Along with her design associate Sarah Riordan, Fedro enjoyed the vitality the owners brought to the project, which reflects the family’s design sensibilities with its mixture of family pieces, new purchases and commissioned handmade works, including metalwork by several artisans and custom-built doors and furniture by Yellowstone Traditions. The resulting contemporary-rustic treetop home provides the perfect setting for the young family’s memories. “From the moment we met they said they didn’t want this to be over the top,” the designer recalls. “They wanted to be able to live in it, enjoy it and inject their own personalities. I think this is very much what the house communicates.”

The custom hood, large-format tile backsplash, butcher-block island countertop, built-in seating area, open shelving, whitewashed walls and orange curtains create a warm, family-friendly space.

Custom steel windows and accordion doors to a screened porch bring the outdoors in.

To access the master suite, which has its own outdoor seating area, one passes through a hall whose grace note is a steel railing handmade by the owner.

A light-filled guest room is furnished with family pieces such as an antique trunk and a custom flat-weave carpet by Matt Camron.

The bathroom is kept light and airy with walls of reclaimed wood that have been whitewashed, a feature throughout the house at the owners’ suggestion. The vintage-look slipper bathtub is from Signature Tubs. The countertops are of Seagrass limestone.

BLACKSMITHING is an age-old art that enjoys great relevance today, especially in Montana. In a house that combines ironwork hand-forged by multiple artisans, the metalwork details provide artistry, utility and a sense of permanence.

For the homeowner, a young father who shoes horses, makes hardware and participates in international competitions, the pursuit is fulfilling in many ways. “It’s very physical,” he explains. “You’re tired at the end of the day. There’s so much involved in terms of art, ratios and proportions. The fact that you have to heat materials to make a change means you have a time limit. The fact you’re under the clock means there’s a desire to move quickly and efficiently, and [to learn] new techniques.”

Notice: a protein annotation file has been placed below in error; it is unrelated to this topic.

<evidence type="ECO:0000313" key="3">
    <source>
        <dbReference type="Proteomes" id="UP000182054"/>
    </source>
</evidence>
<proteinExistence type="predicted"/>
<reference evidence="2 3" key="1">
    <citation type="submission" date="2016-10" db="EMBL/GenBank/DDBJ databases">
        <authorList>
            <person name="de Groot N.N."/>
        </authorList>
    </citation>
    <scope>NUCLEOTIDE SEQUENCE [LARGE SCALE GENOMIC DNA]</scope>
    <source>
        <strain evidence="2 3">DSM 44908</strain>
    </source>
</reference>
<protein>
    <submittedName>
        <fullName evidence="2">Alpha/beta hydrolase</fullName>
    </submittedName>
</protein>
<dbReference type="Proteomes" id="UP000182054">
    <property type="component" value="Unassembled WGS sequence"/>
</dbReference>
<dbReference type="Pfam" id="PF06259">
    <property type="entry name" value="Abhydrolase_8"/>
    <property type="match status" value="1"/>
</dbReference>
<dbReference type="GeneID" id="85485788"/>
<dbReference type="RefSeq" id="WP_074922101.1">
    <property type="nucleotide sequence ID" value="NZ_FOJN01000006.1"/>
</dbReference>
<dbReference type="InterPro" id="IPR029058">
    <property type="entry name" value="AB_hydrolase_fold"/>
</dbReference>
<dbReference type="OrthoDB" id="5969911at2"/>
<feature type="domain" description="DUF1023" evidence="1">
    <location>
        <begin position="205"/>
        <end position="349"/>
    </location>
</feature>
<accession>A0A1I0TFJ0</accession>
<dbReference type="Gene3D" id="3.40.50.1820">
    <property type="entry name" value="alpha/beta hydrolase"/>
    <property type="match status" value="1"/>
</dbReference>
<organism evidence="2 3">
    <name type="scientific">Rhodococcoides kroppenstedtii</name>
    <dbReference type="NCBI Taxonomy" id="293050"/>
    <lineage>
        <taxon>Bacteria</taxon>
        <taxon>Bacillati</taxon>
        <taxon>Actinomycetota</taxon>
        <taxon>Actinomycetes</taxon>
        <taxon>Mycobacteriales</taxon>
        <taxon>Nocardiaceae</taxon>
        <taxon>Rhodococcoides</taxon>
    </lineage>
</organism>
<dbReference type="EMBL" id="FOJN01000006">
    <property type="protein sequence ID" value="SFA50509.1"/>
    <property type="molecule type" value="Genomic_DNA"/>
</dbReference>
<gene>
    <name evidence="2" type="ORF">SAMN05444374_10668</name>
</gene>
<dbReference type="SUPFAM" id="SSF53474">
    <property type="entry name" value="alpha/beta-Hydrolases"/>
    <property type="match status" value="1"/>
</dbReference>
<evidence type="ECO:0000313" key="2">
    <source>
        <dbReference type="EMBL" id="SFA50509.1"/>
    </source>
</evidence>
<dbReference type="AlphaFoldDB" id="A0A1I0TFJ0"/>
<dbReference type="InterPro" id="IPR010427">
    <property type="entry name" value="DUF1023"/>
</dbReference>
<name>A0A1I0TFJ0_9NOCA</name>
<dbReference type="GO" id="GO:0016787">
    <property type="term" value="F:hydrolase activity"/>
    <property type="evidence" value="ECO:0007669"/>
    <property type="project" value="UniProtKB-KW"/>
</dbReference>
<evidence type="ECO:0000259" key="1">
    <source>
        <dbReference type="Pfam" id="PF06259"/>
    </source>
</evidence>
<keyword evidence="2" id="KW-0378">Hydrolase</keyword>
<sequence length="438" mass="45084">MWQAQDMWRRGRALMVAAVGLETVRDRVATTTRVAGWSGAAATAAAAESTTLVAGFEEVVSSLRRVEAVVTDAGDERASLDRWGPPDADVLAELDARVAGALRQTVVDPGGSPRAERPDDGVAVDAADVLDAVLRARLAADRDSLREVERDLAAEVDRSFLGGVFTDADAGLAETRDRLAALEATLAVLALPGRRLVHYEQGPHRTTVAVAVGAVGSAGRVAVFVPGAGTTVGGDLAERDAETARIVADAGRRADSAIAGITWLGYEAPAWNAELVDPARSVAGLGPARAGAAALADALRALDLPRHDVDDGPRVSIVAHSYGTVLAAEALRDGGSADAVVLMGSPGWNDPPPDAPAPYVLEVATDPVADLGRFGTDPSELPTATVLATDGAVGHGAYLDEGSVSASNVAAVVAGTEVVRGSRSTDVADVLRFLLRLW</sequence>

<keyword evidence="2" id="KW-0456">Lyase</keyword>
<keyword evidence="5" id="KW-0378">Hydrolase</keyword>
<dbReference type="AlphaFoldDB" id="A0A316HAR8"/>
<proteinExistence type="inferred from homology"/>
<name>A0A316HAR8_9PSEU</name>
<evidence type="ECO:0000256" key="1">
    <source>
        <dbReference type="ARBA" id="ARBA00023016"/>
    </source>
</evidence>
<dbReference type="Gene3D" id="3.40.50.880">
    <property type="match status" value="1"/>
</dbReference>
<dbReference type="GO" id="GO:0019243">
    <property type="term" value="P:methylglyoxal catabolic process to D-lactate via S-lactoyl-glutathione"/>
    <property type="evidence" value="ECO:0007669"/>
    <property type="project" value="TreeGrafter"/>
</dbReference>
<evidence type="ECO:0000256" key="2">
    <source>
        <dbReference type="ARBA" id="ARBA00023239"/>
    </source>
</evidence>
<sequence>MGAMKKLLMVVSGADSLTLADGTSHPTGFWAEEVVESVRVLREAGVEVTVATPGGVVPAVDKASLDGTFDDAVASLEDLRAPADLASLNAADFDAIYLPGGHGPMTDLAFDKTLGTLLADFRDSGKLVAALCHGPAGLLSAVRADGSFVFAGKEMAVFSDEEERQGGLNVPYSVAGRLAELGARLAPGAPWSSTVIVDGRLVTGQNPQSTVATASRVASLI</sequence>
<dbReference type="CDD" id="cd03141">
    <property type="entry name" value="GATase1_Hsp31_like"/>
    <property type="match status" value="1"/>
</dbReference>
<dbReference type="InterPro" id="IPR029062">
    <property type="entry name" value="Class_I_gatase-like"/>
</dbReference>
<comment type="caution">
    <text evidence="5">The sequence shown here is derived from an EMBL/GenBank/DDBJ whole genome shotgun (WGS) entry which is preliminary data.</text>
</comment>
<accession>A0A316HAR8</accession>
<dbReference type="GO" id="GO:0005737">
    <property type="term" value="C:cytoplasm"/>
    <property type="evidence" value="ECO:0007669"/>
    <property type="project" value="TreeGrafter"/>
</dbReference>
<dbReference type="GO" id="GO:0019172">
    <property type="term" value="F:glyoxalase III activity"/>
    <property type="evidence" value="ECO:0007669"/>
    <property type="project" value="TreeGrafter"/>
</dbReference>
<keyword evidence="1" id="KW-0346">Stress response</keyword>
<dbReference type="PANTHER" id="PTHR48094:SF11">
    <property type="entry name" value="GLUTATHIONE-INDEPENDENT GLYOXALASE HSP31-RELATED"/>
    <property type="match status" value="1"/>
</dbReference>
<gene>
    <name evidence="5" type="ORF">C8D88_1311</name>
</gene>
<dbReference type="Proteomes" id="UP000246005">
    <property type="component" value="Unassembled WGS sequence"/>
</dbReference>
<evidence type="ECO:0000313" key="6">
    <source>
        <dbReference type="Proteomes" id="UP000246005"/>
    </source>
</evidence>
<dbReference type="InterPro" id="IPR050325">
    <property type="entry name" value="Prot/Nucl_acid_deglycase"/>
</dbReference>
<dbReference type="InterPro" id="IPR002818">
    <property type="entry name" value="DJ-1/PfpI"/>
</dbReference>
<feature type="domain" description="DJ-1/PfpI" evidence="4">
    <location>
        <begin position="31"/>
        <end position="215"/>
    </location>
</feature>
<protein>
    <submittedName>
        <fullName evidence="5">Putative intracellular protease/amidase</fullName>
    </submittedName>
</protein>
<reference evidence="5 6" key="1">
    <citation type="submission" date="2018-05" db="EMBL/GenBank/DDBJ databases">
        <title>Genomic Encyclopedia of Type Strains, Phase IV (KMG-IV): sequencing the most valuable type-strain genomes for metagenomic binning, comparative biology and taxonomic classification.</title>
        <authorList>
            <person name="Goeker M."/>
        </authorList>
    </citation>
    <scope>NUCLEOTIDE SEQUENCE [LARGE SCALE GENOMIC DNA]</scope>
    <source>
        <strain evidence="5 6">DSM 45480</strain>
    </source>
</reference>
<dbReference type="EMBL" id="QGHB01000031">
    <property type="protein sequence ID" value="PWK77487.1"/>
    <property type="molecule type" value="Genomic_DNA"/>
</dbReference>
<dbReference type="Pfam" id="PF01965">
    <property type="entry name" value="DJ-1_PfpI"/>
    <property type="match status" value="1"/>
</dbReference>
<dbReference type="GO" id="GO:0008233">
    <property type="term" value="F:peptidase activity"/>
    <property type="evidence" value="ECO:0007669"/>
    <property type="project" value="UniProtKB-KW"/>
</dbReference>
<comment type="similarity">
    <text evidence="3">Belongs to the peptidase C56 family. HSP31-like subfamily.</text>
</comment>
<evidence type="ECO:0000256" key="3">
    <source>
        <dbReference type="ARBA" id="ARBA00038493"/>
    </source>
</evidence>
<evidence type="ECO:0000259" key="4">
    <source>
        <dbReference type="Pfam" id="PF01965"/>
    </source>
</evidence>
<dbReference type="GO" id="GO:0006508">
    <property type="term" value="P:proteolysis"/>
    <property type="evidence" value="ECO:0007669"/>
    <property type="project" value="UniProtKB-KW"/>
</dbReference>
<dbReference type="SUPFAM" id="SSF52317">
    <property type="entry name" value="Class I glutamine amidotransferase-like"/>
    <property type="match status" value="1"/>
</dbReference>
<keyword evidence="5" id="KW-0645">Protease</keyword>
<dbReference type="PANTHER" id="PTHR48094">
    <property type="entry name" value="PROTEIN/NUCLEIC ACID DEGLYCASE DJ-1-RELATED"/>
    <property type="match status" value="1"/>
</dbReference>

Metal adds much to an interior experience, notes designer Laura Fedro. “Especially with homes that are largely wood, as Rocky Mountains homes have been for generations, it’s nice to have the coolness and tactile nature of iron in juxtaposition with wood. And it has a stability and strength that will be there forever.”

The ease with which metalwork can be customized is a plus, says the blacksmith’s wife, who appreciated being able to choose specifically what she wanted. “It really seems more like art when you have it in front of you and it adds personality to the space. But the real benefit of it is that the pieces function so beautifully.”

For those seeking to inject a metal edge in a more modest way, Fedro suggests iron cabinet hardware, drapery rods and rings. “Instead of cheap rods and brackets, buying real iron rods with iron drapery rings is a lovely way to step up a finish. It’s a subtle thing, but it’s a simple, relatively affordable solution.”


ARCHITECTURE Miller Architects INTERIOR DESIGN  Laura Fedro Interiors CONSTRUCTION Yellowstone Traditions LANDSCAPE ARCHITECTURE Linda Iverson 

Categories: Rustic Homes